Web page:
- Slowly push the body away from the bench, extending the arms but maintaining a slight bend in the elbow.
- Exhale while you exert.
- Stand at a comfortable distance from the bench.
8. Isometric Chin-ups
The Isometric means there is no lengthening or shortening of the musculature, simply striving to maintain one shape.
Isometric holds for biceps, you can think of holding bags of groceries in your hands and your elbows are bent at 90-degrees. In this position, your biceps are fully flexed and holding the bags statically in place.
How To Do Isometric Chin-ups
- Grab the pull-up bar with your palms facing you and your hands about shoulder width apart.
- Pull yourself up until your chin is over the bar. If you are unable to do a chin-up, you can still do this exercise by using a chair or step to jump.
- Make sure your chin is above the bar. Hold for 5 seconds then lower down to 90 degrees and hold for 5 then lower down again to just before the bottom.
- Repeat for the desired number of reps.
- Keep the scapula retracted
9. Archer Pull Ups
This challenging variation of the classic pull up will work your biceps and core muscle.
This is an advanced move that you will have to work on. Keep your body rigid and squeeze your biceps when your hand meets your chin.
How To Do Archer Pull Ups
- Begin by positioning yourself into a partial pull up position on an elevated surface, with one arm wide and the other narrow.
- Keep your core engaged throughout the exercise, and slowly draw each arm towards either side of your body.
- Focus on keeping your elbows close to your body and repeat for desired number of repetitions.
10. Lateral Plank Walk
The Lateral Plank Walk is a full-body exercise that mainly targets your core, shoulder, and biceps. Take a walk on the wild side as well, as wild as a plank can get.
This move intensely engages your core like a classic plank, but the side-to-side motion works your arms and delts, too. Plus, it’ll challenge your balance and stability.
How To Do Lateral Plank Walk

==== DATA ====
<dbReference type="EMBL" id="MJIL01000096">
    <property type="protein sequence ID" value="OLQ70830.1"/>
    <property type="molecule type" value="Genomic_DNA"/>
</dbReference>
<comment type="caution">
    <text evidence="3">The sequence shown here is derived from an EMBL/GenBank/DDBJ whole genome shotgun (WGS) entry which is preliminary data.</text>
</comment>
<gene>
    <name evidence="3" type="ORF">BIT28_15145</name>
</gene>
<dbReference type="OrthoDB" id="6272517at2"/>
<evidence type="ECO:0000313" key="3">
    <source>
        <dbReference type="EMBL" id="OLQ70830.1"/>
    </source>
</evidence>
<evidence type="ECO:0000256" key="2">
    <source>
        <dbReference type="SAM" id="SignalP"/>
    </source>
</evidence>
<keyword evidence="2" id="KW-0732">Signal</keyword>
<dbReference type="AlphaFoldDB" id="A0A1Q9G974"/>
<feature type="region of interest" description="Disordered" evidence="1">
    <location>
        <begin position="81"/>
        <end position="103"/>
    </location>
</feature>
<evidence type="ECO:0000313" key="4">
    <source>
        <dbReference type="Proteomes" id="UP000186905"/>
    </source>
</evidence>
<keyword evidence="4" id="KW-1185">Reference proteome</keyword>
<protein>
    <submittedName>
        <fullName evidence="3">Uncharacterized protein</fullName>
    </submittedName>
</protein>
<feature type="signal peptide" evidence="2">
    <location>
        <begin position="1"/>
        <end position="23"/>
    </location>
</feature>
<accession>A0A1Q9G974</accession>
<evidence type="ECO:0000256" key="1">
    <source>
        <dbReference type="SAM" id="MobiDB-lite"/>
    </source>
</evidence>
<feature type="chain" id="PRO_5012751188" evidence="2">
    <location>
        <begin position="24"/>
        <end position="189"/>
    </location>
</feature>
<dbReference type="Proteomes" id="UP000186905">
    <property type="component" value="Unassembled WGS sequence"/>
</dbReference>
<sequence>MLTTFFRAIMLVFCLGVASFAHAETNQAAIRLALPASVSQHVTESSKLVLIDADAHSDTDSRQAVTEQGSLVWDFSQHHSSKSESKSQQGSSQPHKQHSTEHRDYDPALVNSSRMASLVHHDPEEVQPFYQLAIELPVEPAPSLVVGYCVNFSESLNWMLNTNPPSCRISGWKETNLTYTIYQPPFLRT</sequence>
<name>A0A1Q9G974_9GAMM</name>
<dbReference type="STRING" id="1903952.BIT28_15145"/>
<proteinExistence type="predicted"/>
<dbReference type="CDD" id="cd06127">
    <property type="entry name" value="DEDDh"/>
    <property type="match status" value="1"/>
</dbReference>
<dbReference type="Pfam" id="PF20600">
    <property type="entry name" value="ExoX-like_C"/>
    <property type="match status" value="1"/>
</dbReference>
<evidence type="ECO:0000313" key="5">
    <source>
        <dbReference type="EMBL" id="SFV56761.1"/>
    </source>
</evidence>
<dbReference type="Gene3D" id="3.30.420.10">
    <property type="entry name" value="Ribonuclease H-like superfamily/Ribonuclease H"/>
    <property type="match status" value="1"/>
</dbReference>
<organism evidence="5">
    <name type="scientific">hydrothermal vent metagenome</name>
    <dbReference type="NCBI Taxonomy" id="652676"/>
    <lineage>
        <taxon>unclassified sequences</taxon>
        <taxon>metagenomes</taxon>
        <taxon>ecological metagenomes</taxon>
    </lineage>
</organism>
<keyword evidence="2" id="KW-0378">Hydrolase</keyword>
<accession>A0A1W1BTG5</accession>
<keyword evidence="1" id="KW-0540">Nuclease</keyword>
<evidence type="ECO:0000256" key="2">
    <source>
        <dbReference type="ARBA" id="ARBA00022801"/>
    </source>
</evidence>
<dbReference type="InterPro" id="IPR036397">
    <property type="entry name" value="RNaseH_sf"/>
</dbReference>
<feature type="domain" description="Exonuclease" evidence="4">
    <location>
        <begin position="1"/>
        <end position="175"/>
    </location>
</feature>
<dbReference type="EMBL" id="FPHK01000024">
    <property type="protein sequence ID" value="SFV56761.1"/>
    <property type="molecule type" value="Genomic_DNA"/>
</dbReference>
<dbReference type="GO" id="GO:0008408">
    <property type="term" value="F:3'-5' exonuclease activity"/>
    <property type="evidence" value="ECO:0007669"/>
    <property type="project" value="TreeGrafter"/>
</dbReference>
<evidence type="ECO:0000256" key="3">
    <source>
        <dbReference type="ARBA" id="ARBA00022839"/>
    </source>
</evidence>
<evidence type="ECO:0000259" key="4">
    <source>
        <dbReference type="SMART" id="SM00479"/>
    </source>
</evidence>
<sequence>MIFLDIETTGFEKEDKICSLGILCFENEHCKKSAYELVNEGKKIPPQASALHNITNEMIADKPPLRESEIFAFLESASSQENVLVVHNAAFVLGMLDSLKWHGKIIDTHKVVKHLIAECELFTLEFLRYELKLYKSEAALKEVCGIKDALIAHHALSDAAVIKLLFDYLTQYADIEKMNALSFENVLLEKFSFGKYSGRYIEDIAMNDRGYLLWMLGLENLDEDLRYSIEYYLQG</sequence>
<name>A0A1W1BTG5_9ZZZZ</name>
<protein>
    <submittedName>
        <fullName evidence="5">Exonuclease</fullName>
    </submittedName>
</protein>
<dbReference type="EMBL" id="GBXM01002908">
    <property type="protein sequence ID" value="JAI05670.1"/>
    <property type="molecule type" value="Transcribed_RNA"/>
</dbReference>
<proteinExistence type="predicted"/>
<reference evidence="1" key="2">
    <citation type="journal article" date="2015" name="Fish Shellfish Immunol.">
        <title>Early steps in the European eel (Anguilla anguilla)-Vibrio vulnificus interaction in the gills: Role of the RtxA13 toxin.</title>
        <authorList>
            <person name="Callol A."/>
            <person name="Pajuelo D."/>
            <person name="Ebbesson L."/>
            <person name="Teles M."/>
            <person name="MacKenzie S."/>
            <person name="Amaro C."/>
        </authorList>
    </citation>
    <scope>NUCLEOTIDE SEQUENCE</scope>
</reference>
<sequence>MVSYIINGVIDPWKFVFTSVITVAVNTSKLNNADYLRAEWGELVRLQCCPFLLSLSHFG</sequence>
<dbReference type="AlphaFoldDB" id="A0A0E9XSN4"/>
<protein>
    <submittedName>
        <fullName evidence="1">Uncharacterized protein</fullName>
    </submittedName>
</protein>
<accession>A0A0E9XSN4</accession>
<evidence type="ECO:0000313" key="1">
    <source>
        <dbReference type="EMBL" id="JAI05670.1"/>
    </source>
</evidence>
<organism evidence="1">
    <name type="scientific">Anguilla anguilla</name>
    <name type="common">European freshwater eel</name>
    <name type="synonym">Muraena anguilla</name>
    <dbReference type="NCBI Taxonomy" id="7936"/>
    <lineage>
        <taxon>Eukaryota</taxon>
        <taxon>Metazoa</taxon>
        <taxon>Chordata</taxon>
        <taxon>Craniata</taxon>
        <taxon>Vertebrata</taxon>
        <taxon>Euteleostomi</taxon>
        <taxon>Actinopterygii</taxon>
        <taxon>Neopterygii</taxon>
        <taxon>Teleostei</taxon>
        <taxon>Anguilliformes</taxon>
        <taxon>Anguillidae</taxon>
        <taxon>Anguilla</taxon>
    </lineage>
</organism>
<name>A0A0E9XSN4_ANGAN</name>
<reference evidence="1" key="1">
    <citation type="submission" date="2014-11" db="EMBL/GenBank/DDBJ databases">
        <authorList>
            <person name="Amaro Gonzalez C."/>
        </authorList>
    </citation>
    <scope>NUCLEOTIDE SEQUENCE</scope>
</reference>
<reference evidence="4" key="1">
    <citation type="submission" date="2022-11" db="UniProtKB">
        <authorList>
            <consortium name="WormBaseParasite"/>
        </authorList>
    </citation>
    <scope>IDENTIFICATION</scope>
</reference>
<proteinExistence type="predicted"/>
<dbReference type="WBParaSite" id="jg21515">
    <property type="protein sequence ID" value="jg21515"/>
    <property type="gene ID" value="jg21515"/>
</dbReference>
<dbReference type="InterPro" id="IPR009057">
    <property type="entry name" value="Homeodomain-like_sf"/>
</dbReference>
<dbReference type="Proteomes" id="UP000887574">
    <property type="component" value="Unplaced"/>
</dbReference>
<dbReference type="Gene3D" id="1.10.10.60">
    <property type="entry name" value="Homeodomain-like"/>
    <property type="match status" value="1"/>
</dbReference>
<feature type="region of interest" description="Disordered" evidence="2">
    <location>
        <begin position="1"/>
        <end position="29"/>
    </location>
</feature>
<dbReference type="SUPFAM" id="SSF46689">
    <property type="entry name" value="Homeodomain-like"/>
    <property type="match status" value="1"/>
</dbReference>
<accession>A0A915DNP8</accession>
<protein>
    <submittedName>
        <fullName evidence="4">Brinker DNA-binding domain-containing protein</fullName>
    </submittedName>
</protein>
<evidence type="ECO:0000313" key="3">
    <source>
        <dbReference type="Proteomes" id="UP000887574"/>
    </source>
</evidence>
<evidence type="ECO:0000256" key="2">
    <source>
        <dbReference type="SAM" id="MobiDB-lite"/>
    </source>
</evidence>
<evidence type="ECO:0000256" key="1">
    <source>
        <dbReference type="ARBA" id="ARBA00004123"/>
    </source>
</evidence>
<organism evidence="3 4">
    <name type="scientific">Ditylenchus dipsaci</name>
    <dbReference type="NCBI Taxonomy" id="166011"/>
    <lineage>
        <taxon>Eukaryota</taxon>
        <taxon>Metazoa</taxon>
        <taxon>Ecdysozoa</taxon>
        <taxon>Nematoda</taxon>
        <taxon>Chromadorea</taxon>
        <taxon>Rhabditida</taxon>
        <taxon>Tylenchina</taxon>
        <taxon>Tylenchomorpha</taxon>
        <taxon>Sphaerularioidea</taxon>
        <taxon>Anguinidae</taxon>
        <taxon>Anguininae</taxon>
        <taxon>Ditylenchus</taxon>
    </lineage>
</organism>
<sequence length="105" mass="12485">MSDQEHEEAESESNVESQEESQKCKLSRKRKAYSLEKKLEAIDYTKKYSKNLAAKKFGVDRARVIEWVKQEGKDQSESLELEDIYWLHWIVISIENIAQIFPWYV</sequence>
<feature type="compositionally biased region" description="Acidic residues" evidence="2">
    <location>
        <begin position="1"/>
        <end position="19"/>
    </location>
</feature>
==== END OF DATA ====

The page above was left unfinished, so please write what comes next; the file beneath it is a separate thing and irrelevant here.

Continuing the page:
- Start in a high plank position.
- Your body should form a straight line from your shoulders to your ankles.
- Take a step to the right starting with your right hand and right foot and following with your left hand and foot, maintaining a plank position as you move.
- Do a set number of reps in one direction, and then repeat the same number of reps moving in the opposite direction.
11. Reverse Grip Push-Ups
The reverse grip push-up is a fun and great variation of the standard push-up. The exercise is done with your fingers facing your feet (your palms outward). It’s considered the “bicep push-up” by many because of the hand position, it emphasizes a little more on your biceps than the standard push-up.
For easier variation, you can do the Reverse Grip Push-Ups on knee or on incline surface.
How To Do Reverse Grip Push-Ups
- Start in a standard push-up position and place your hands slightly wider than your shoulders with your palms flat on the floor and your fingers pointing towards your feet.
- Inhale and slowly start to bend your elbows. Do not let your elbows move outwards (away from your body).
- Lower yourself until you are about an inch from the floor. Pause the movement when you are at the bottom for a second.
- Exhale and start pushing your body back up. Push through your palms like you would try to push the floor away from yourself.
- Finish the exercise by extending your arms completely out. Repeat this for however many repetitions you wish to perform.